The Driftless Area is a 24,000 sq-mile area that lies in the heart of the Upper Mississippi River basin. The Driftless Area encompasses portions of southeast Minnesota, southwest Wisconsin, northeast Iowa, and northwest Illinois. It is bounded on the north by Hastings, Minnesota, on the west by St. Charles, Minnnesota, on the east by Madison, Wisconsin, and on the south by Clinton, Iowa. Approximately 70% of the Driftless Area lies within the state of Wisconsin.
The most recent glacial period known as the Wisconsin glacier began about 110,000 years ago during the Pleistocene epoch and receded from northwest Wisconsin approximately 10,000 years ago. As glaciers advance, melt and recede, debris containing a mixture of vegetation, rock and dirt known as “drift” is usually left behind. The resulting lack of drift from this most recent glacier period led to the current name “Driftless Area.” However, thousands of years of weathering and erosion from previous glacial periods have formed a rugged landscape with steep, narrow river valleys and ridges, and forested hilltops. Elevation in the Driftless can reach approximately 457 meters above mean sea level. The high topographic relief of the Driftless Area is underlain with soluble bedrock, such as limestone and dolomite. This carbonate rock erodes as groundwater seeps or flows through conduits, forming cracks, crevices, tunnels, caves and sinkholes making this region highly vulnerable to erosion and groundwater contamination.
The Driftless Area is dotted with over 600 springs, supplying a high concentration of coldwater streams that interweave across the landscape. Over 3,600 miles of coldwater streams flow throughout the Driftless Area. The beautiful karst landscape is also blanketed with sinkholes, caves and disappearing streams.
Sinkholes are often located in rural areas amidst row crops, pastures, or wooded areas.
A few of the region’s caves have been placed on the national register of natural landmarks by the Department of Interior’s National Park Service. Coldwater Ice cave, located in Winneshiek County near Blufton, Iowa has over 17 miles of passages and extends over the border into southern Minnesota. Cave of the Mounds, near Blue Mounds in Dane County, Wisconsin is decorated with a variety of cave formations called speleotherms and contains an array of colorful mineral deposits.
There are ongoing studies to better understand disappearing streams or losing streams which can sometimes vanish into sinkholes, flow through caves, and reappear as springs miles away. These are just a few geologic examples from the Driftless Area box of jewels.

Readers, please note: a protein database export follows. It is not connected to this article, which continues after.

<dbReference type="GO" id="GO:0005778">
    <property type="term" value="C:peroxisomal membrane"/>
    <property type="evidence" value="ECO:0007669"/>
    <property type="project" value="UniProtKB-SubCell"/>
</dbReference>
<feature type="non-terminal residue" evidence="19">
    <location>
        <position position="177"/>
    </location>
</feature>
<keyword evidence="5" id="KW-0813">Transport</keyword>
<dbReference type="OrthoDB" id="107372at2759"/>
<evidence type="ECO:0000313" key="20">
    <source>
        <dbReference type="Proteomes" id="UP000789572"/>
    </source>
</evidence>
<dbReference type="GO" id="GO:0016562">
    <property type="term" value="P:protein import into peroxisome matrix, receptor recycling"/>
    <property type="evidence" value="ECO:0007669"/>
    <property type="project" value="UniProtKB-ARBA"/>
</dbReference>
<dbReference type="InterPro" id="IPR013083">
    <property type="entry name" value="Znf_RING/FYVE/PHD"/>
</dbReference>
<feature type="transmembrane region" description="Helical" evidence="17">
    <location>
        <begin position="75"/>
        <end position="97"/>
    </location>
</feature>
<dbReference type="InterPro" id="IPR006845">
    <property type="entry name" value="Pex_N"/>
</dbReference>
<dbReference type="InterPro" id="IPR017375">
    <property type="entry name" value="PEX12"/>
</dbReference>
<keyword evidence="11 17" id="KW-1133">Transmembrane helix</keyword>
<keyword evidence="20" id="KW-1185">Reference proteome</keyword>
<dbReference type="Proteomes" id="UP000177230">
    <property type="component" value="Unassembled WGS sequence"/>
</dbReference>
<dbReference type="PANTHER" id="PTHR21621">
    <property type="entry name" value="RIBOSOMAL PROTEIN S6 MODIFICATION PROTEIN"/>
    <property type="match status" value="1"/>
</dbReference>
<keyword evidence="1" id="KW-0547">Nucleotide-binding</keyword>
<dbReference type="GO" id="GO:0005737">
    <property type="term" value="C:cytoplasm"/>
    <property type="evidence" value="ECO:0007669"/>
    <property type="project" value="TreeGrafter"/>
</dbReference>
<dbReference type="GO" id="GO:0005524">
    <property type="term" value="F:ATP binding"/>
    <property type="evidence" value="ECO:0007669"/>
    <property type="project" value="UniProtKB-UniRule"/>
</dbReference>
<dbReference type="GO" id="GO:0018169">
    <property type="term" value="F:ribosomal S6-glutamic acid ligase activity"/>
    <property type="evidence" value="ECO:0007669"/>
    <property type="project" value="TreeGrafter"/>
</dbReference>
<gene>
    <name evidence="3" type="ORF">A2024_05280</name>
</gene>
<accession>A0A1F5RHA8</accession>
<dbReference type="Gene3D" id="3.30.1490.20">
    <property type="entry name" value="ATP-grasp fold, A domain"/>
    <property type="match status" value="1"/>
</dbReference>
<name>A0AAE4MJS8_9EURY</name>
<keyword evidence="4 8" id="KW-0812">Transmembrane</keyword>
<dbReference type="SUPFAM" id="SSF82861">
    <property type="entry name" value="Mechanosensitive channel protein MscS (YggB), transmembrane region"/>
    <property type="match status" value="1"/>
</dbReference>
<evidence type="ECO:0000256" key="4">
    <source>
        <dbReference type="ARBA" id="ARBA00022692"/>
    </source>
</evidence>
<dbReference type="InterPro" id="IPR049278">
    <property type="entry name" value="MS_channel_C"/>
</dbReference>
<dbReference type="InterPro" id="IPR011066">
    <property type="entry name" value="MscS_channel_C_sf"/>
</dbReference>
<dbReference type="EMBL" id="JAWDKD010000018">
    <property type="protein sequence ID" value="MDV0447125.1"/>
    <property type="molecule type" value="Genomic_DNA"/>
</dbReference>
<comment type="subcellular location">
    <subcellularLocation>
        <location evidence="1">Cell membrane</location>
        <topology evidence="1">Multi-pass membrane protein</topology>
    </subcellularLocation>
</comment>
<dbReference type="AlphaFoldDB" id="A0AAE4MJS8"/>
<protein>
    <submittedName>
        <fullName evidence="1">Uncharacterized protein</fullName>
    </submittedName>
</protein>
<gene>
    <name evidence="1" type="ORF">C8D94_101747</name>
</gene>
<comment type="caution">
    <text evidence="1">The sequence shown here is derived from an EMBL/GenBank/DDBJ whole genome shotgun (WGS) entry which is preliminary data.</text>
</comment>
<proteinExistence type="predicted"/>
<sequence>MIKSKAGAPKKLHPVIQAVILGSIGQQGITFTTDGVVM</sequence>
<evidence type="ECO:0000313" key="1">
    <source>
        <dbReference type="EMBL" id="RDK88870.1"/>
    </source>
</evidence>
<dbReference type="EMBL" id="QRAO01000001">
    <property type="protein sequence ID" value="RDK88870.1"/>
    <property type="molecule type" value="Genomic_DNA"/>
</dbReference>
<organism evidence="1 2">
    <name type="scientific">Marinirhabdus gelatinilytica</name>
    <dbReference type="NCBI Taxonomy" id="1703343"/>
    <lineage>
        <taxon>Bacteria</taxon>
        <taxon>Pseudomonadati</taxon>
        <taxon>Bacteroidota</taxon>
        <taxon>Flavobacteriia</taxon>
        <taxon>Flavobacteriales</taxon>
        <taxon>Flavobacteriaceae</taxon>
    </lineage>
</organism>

The Driftless Area is recognized as a nationally important area for biodiversity, possessing some very rare species of plants and wildlife (Chaplin et al. 2000). The Driftless also possess an unusual geological feature, which provides a home to a wide array of plants and animals. Algific (cold producing) talus (loose rock) slopes, a unique habitat type associated with sinkholes, is found only in the four-state Driftless Area and no other place in the world (U.S. Fish and Wildlife Service, 2006). Algific talus slopes are cold air slopes that typically face north. During summer, air is drawn underground from upland sinkholes, cooled as it flows over ice and is emitted through crevices or vents in the bedrock at temperatures at or above freezing (U.S. Fish and Wildlife Service, 2006). During winter this process is reversed. These slopes provide microclimates that support and enable the persistence of "glacial relicts," including globally rare terrestrial snails such as the Endangered Iowa pleistocene snail (Discus macclintocki); found in Iowa and Illinois and no where else in the world (U.S. Fish and Wildlife Service, 2006). This snail is no bigger than the button on a shirt and resides on approximately 37 algific talus slopes. The threatened Northern monkshood plant (Aconitum noveboracense) of the buttercup family also resides in these cool, moist habitats and is found only in the Driftless Area, Ohio, and New York (U.S. Fish and Wildlife Service, 1983). The Driftless Area National Wildlife Refuge was established in 1989 to protect the habitatand the remaining colonies of the Iowa Pleistocene snail and Northern monkshood (Aconitum noveboracense.)
Other relic land snails and plants have made their home here, too. The threatened Leedy’s roseroot (Sedum integrifolium), a rare cliffside flower, is found only in Southeast Minnesota and New York (U.S. Fish and Wildlife Service, 1998) and the uncommon golden saxifrage (Chrysosplenium americanum) is found only in the Driftless Area and the Yukon (U.S. Fish and Wildlife Service, 2006).